Understanding the Difference Between Sales and Business Development

Understanding the Difference Between Sales and Business Development

Sales, marketing and business development. They are all the same, right? Actually, no. Sales, marketing and business development are all very different tasks and it is important to know how they differ from one another so that your business is as successful as possible.

While many small businesses, out of necessity, may have just one person in charge of sales, marketing and business development tasks, it is still important to differentiate between the three job descriptions because each job has a very different objective, as shown here:

  • Business Development: An individual in charge of business development identifies and implements new areas of business. These include things like new distribution channels, new markets and/or new products. Those in business development never sell a particular product or service.
  • Marketing: A marketing professional will attract customers by identifying the needs of a certain type of customer. Marketing is a means of working toward the goal of getting products sold to customers. It also plays a role in gathering and confirming the particular features or benefits of a product or service that is desired by customers.
  • Sales: In the most basic terms, sales means transactions. A sale is what happens once a customer has been identified. A salesperson is responsible for selling a product or service at a determined price.

Here is another way to look at it. New business builds or creates new buildings. Marketing gets people through the door. Sales gets people from the door to the cash register. Sales professionals should always be closing but new business development professionals should always be opening!

If you are a business development professional you need to be able to look out for the needs of the entire company for which you work. Much of your day-to-day tasks will be spent with managers from different departments and helping them prepare for presentations, for example.

Business development and sales professionals are two parts of a whole. They both work to grow a business but they do it in different ways. Only when they do it correctly, however, will a business grow and flourish.

When it Comes to Databases, Bigger Doesn’t Always Mean Better

When it Comes to Databases, Bigger Doesn’t Always Mean Better

While having a large database of leads can seem like a good thing, if that database has not been scoured of outdated and useless leads, it is no better than having no leads at all. In fact, research show that U.S. businesses lose billions of dollars every year because of poor database management.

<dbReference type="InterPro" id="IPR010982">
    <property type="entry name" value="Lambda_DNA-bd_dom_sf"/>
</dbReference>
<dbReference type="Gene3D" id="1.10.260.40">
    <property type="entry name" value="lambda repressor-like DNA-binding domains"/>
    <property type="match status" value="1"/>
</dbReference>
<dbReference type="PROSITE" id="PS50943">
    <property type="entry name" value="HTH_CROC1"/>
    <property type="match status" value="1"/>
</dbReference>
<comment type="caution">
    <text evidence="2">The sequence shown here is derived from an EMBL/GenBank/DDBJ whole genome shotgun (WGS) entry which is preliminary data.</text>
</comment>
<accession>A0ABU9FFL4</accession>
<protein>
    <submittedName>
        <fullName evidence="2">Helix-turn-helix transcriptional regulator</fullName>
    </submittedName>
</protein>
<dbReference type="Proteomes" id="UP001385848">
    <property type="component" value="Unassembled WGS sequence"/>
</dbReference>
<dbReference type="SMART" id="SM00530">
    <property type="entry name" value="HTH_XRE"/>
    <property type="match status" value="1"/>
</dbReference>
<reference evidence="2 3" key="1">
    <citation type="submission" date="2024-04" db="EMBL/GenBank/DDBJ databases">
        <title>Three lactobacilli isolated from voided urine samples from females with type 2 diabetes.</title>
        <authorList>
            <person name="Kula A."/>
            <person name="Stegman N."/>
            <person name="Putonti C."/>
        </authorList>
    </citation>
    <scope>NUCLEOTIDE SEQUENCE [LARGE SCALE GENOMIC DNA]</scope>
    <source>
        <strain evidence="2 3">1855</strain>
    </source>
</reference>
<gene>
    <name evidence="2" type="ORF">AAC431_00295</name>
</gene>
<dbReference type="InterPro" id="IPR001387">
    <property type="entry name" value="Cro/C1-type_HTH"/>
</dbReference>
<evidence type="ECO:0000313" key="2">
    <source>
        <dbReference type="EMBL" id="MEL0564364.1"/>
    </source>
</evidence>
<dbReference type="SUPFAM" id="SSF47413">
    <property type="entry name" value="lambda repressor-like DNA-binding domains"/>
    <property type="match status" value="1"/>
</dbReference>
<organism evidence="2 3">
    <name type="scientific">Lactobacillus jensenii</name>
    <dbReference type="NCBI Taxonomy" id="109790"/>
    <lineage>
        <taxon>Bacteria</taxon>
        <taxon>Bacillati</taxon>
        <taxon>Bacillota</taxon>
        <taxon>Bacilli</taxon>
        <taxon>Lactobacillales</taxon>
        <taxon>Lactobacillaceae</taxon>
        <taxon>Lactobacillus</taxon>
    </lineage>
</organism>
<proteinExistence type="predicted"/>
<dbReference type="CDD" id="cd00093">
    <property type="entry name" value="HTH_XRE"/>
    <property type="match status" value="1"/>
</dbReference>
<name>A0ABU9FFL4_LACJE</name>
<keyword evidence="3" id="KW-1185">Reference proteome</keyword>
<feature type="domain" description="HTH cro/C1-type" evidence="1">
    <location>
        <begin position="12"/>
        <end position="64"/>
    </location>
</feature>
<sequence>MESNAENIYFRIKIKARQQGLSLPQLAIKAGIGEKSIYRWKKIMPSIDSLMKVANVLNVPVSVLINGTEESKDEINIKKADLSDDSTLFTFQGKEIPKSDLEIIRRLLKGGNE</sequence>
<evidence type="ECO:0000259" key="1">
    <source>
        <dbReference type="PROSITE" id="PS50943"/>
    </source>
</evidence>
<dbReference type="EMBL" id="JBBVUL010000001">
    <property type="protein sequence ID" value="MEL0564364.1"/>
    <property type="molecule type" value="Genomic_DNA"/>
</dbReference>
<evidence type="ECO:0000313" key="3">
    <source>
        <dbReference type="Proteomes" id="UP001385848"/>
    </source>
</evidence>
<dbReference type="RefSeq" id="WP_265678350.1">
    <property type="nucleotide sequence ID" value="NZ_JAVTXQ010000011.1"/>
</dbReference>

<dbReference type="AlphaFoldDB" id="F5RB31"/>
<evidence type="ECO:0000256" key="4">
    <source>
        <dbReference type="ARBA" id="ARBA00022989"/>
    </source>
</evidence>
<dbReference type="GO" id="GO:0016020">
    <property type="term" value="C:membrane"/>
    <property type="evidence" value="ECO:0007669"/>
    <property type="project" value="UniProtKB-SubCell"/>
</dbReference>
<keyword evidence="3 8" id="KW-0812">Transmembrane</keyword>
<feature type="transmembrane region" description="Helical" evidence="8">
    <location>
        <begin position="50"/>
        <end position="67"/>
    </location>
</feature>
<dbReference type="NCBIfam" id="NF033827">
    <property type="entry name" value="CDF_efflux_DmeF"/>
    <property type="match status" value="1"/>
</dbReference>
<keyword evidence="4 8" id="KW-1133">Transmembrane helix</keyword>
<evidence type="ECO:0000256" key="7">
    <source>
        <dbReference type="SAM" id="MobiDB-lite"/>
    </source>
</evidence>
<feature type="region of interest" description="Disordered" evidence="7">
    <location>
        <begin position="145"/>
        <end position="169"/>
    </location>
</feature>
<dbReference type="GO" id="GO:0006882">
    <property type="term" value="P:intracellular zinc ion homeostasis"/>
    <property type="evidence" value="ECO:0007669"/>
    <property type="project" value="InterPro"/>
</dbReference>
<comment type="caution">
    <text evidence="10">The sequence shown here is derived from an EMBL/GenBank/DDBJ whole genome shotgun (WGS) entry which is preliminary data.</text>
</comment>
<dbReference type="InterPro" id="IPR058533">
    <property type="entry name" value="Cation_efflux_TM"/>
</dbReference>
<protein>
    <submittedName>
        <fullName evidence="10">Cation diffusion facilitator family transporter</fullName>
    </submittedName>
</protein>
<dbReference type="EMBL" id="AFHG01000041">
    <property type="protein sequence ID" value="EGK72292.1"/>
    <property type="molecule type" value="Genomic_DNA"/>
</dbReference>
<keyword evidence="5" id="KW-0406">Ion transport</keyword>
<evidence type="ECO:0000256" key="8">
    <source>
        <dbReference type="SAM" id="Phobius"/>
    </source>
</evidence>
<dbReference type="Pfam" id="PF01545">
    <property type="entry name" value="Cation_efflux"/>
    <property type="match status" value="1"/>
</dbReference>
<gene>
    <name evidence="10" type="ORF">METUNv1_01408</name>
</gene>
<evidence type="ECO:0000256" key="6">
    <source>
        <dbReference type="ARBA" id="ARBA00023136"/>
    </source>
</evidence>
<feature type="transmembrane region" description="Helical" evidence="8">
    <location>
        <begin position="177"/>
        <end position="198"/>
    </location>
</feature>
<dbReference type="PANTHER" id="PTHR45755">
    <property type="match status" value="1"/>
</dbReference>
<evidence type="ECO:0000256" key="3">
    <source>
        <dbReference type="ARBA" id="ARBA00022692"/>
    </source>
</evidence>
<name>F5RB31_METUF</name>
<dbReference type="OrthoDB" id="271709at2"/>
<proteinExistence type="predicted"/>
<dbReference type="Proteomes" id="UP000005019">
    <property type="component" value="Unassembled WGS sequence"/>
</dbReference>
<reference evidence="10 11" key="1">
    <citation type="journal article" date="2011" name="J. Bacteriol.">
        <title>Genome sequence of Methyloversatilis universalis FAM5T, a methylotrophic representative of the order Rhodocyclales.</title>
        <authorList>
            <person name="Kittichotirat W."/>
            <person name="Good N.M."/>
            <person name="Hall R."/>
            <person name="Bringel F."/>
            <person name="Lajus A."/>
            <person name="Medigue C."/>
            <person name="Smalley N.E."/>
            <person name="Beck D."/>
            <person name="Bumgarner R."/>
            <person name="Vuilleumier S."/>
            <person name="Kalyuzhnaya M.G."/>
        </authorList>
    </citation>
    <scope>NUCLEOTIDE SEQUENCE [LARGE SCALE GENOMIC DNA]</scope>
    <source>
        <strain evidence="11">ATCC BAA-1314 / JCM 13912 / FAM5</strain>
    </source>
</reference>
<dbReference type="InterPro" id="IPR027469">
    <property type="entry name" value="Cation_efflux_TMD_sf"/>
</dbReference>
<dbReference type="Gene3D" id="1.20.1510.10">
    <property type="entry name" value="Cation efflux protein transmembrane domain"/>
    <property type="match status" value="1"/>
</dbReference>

Marketers know that launching any type of inbound marketing campaign without a fully scrubbed database will result in a waste of time and money. However, the time and effort it takes to scrub their database seems too daunting and they often delay launching a campaign. In either case, profits take a hit.

Database scrubbing can be an overwhelming proposition. Especially to businesses who do not have the required manpower. Further, database cleansing is not a one-time proposition. In order to keep any database current it must be continually updated. The benefits of a clean database, however, are always worth the effort. Accurate data allows for a greater number of qualified leads and increased sales conversions, both of which result in higher profits in the long run.

In order to ensure that a database is up-to-date, the following steps should be taken:

Step #1: Assess

Databases needs to be thoroughly analyzed to make sure any incomplete or inaccurate entries are identified and corrected or deleted.

Step #2: Update

Contact needs to be made with each of the leads in a database to confirm all relevant contact information such as mailing and email addresses. It also is vital to identify decision makers. When possible, information that will help salespeople interact with a prospect on a personal level should be included in the database.

Step #3: Repeat

Decision makers change over time. Companies move. Data must be maintained and monitored on a regular basis so that the correct information is always at the fingertips of every salesperson. It also is important that one database is used for both marketing and sales departments in order to avoid multiple or redundant touches by the sales and marketing departments.

A scrubbed database can drastically improve the performance of a sales team. While this may seem out of reach for many businesses who don’t have the resources to maintain a clean database, a firm that performs outsource call center services can do the job for them. The investment in keeping a database clean will far exceed the time, effort and resources it takes to ensure that a database contains only the most up-to-date information.